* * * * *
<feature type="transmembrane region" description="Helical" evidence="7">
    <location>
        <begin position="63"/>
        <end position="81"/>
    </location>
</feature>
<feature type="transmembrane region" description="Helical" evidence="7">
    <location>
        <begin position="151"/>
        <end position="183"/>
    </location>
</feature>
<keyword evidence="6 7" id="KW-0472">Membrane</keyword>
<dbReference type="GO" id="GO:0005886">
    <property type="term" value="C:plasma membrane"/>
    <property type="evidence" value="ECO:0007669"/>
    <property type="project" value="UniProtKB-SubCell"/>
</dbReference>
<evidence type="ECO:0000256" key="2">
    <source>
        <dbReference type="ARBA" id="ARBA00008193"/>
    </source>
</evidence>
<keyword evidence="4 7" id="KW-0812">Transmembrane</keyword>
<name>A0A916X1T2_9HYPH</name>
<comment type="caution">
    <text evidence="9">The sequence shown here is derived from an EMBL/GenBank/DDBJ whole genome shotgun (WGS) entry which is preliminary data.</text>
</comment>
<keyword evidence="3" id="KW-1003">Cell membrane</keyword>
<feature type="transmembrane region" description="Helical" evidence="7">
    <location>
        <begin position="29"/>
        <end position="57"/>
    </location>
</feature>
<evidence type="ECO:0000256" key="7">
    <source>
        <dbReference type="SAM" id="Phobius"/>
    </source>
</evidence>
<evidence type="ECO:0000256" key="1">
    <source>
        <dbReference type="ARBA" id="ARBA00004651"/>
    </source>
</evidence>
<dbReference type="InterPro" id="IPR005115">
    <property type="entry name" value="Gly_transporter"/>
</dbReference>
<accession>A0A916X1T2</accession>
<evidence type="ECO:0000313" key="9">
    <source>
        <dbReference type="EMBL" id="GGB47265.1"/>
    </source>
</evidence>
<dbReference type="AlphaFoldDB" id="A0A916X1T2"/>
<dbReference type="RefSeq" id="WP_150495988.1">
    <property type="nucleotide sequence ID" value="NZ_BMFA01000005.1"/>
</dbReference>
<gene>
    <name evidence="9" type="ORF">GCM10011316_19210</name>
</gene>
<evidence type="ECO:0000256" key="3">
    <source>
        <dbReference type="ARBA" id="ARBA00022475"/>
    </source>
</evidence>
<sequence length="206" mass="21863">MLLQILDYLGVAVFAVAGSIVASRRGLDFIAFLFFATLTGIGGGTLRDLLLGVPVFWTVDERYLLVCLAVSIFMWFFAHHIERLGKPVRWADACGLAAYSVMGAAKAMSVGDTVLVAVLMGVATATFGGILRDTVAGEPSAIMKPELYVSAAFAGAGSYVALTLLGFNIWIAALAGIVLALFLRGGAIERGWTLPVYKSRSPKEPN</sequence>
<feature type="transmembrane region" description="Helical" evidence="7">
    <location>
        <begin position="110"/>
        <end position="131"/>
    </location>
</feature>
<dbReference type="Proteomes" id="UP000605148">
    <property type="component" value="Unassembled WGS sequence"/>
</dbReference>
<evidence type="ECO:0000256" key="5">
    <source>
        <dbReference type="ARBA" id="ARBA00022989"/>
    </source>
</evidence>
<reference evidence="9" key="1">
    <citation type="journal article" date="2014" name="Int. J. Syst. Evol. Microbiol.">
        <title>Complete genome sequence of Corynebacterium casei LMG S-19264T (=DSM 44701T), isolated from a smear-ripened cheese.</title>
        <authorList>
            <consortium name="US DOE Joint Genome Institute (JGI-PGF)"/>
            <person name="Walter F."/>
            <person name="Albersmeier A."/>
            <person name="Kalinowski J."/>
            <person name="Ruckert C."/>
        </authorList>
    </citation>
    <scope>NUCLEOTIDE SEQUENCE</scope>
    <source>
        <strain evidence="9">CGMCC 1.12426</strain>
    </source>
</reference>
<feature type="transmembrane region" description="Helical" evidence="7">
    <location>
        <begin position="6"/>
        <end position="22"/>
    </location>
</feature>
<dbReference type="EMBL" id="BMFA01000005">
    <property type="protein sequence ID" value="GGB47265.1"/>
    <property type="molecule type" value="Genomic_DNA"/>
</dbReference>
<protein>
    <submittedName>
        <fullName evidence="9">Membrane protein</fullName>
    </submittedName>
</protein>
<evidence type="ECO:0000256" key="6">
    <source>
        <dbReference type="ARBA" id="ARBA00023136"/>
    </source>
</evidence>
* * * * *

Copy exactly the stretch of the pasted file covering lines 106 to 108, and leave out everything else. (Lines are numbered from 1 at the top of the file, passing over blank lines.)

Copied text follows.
    <property type="molecule type" value="Genomic_DNA"/>
</dbReference>
<protein>